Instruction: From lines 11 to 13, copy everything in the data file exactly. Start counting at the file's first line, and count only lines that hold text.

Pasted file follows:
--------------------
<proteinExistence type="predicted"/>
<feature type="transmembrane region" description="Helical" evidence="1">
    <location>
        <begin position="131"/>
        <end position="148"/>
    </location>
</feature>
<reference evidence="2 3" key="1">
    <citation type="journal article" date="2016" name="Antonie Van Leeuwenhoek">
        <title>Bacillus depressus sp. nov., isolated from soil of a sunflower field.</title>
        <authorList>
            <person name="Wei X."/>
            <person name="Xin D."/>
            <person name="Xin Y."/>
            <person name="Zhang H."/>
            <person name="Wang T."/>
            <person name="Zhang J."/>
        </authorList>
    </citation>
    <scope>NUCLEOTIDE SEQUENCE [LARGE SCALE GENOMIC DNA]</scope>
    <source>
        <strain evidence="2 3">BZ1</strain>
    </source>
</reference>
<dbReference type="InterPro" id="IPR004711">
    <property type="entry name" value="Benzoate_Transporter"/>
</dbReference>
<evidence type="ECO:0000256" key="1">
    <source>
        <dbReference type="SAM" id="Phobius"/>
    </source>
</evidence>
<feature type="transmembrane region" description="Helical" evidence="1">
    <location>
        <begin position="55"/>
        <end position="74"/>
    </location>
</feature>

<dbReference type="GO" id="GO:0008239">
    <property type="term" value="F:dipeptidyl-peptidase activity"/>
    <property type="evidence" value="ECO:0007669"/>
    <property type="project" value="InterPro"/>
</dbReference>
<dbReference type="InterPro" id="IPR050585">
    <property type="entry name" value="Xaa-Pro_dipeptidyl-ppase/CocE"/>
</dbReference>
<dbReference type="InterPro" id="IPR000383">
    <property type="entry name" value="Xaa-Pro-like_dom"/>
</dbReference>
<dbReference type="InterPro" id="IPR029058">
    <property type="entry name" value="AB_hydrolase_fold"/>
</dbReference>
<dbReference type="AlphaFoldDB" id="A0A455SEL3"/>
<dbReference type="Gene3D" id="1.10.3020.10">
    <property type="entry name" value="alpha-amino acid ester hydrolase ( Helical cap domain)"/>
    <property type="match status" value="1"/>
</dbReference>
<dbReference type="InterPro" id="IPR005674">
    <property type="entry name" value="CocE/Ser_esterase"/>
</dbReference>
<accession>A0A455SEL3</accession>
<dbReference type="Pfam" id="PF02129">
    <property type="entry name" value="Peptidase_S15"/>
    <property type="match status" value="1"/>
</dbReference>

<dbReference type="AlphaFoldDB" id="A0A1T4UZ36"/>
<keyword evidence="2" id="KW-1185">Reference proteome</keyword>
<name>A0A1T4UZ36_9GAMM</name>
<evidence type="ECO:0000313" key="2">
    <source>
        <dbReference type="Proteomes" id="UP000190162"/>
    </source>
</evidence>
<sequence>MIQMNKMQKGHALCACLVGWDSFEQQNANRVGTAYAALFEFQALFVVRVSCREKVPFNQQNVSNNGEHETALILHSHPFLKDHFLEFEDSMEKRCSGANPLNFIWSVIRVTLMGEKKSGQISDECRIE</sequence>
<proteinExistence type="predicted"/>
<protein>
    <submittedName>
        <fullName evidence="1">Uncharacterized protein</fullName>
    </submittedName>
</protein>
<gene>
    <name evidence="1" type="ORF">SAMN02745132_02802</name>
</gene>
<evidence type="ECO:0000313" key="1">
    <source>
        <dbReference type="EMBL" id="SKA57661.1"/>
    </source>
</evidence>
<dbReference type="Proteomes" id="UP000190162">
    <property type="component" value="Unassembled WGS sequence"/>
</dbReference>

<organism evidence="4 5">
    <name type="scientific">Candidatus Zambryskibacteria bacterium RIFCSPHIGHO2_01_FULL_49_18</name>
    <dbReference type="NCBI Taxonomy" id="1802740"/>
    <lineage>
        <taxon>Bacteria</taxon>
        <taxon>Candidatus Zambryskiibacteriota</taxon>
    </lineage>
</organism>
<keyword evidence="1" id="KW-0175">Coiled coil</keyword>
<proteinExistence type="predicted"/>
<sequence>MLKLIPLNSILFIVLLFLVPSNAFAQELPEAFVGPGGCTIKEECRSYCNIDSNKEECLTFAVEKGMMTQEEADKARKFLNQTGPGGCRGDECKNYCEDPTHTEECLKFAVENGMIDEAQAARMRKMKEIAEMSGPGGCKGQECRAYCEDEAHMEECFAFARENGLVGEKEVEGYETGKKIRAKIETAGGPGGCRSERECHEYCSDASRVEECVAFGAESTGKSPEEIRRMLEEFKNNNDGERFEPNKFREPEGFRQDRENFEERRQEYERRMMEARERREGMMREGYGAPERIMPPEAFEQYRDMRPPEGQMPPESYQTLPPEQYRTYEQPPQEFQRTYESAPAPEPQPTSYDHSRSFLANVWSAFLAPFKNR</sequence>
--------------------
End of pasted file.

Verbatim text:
        <authorList>
            <person name="Wei X."/>
            <person name="Xin D."/>